You Only Call Me When You Want Something

At the risk of sounding redundant, I’d like to propose that we have a dialogue about communication. You see, I am undecided and I could use your advice. Here is my question: Is it appropriate to call a referral source, client, or prospective client just to say “hi”?

“Absolutely not!” goes one argument. Don’t ever call a business contact unless you have a specific agenda. It wastes their time and accomplishes nothing. It also lowers your status. You come across as having too much free time on your hands or, even worse, desperate for business.

On the other hand, a social call can help to improve rapport. “You were on my mind today so I thought I’d check in and see how things are going.” Perhaps that leads to a productive dialogue, or perhaps it ends after a few minutes of chit-chat. But isn’t it better to be in touch than not?

It is fashionable these days to think of business networking as relationship selling—as a process through which we get to know, like, and eventually trust each other buy sildenafil online. We are not merely transactional associates. We are business friends. And we make this investment because we see that doing business with friends is more emotionally rewarding and more likely to lead to referral business.

But where is the line?

I call my personal friends just to say “hi.” My agenda: to let them know that I care about them; to be of service to them; to keep our connection intact.

These are good qualities to foster in business friendships as well. But generally speaking, I don’t make that investment with my professional contacts. I only call them when I want something. Sometimes I want to get together for lunch so we can discuss cross-referral opportunities. Sometimes I want an introduction to one of their contacts or to discuss new services. But I almost never call or email without an agenda. Am I missing an opportunity?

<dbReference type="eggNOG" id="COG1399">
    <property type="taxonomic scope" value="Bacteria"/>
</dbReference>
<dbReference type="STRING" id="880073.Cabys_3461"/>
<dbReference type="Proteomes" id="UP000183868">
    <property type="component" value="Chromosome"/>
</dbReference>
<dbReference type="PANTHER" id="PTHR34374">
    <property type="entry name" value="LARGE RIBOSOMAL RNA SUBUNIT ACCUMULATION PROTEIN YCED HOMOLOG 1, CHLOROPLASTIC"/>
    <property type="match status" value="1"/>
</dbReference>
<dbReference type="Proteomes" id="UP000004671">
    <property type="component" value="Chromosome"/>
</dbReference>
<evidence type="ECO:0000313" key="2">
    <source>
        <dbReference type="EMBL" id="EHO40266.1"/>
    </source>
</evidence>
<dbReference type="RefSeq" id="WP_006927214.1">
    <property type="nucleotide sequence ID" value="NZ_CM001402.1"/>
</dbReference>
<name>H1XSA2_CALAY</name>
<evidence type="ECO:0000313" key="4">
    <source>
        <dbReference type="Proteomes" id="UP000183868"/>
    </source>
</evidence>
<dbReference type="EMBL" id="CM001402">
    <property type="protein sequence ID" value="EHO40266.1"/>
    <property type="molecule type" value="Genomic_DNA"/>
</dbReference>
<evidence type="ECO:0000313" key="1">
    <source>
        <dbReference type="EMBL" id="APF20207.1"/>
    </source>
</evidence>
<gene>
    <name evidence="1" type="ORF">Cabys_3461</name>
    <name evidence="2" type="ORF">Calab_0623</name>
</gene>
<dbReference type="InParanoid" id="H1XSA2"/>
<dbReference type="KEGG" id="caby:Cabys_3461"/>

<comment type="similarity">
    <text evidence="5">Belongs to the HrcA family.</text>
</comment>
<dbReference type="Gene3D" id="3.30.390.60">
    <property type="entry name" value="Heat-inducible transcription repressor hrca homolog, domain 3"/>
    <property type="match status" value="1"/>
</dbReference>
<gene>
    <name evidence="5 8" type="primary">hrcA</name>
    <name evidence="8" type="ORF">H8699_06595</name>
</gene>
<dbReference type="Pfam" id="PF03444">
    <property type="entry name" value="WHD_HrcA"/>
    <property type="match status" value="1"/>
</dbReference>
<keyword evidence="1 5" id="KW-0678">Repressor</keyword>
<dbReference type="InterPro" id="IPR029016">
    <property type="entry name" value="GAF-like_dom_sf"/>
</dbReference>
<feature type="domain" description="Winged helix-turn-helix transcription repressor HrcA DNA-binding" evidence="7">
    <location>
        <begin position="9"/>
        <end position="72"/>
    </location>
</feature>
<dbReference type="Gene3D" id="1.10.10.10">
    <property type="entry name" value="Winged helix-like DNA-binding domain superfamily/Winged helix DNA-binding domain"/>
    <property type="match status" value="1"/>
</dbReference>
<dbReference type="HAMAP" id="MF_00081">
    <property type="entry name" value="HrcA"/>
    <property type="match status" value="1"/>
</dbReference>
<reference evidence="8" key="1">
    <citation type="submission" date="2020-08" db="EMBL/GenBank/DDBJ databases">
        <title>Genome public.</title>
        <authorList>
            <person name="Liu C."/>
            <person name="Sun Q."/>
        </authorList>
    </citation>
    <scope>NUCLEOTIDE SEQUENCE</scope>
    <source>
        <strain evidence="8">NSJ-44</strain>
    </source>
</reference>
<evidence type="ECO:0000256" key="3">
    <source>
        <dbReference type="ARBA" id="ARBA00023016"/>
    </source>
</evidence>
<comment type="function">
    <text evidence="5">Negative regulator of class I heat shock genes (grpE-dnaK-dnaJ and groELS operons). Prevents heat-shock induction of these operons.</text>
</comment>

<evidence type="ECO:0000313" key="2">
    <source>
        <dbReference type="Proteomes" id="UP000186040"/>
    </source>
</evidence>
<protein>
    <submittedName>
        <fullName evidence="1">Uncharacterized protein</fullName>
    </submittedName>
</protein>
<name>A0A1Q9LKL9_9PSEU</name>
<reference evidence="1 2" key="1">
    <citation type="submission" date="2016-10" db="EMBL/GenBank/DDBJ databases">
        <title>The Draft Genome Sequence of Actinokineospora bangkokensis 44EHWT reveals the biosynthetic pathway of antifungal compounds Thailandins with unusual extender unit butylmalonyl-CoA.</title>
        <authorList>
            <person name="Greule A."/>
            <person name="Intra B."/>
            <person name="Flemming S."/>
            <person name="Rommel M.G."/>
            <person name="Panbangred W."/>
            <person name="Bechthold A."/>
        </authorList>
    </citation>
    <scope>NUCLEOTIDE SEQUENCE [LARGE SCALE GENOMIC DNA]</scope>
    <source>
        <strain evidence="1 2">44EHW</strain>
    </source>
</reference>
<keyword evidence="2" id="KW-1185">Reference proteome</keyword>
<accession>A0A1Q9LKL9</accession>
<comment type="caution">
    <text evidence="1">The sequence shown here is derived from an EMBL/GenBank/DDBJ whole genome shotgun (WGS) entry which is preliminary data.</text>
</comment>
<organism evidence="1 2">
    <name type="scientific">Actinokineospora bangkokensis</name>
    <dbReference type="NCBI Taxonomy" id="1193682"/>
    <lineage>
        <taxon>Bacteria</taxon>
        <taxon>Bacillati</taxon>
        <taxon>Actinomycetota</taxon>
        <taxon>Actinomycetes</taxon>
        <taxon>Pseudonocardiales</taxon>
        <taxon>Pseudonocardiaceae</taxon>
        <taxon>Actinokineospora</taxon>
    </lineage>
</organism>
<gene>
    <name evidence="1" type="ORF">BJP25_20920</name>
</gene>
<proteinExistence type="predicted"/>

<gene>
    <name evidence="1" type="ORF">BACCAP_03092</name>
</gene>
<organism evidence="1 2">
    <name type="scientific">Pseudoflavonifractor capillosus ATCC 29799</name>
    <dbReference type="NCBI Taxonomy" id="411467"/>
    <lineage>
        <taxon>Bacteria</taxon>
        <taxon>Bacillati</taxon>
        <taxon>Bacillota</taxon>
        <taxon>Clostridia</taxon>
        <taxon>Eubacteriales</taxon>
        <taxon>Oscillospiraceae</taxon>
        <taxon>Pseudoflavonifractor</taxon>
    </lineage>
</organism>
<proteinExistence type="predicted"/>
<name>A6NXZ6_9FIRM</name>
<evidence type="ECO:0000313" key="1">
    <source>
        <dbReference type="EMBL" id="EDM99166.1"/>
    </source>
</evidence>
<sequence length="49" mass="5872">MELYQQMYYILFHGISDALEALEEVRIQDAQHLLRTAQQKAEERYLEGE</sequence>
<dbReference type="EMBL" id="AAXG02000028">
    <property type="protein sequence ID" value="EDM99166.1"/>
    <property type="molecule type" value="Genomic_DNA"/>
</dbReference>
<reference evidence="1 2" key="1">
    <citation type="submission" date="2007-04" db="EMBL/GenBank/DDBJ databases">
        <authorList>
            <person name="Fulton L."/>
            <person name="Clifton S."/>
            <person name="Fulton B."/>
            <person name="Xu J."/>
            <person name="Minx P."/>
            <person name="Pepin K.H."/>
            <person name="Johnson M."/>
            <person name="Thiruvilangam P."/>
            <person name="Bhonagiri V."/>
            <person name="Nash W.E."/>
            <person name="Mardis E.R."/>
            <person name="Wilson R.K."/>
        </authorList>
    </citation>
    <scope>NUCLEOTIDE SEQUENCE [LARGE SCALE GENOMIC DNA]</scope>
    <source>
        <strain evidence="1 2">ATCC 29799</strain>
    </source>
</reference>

I turn to you for your input. How would you react if one of your business friends called you, just to say “hi”? Would it confuse you? Would it irritate you to have your workday interrupted by a friendly gesture? Share your opinion below. And be honest. I could use the advice.

 

9 thoughts on “You Only Call Me When You Want Something

  • Thank you all for your insights. Your wide variety of responses on this topic speak to the many ways we can “touch base” with our contacts. One unifying theme seems to be that it’s important to have a clear intention behind the communication so that the client doesn’t feel like there was a bait-and-switch in agenda.

  • Good discussion. I have a list of people that I want to reach out to, but often wait till a ‘trigger’ that is really personalized to them – someone we know if common, an interest that I know they have. The recipient responds well, though my volume is less than Jan’s discipline in reaching out once a day.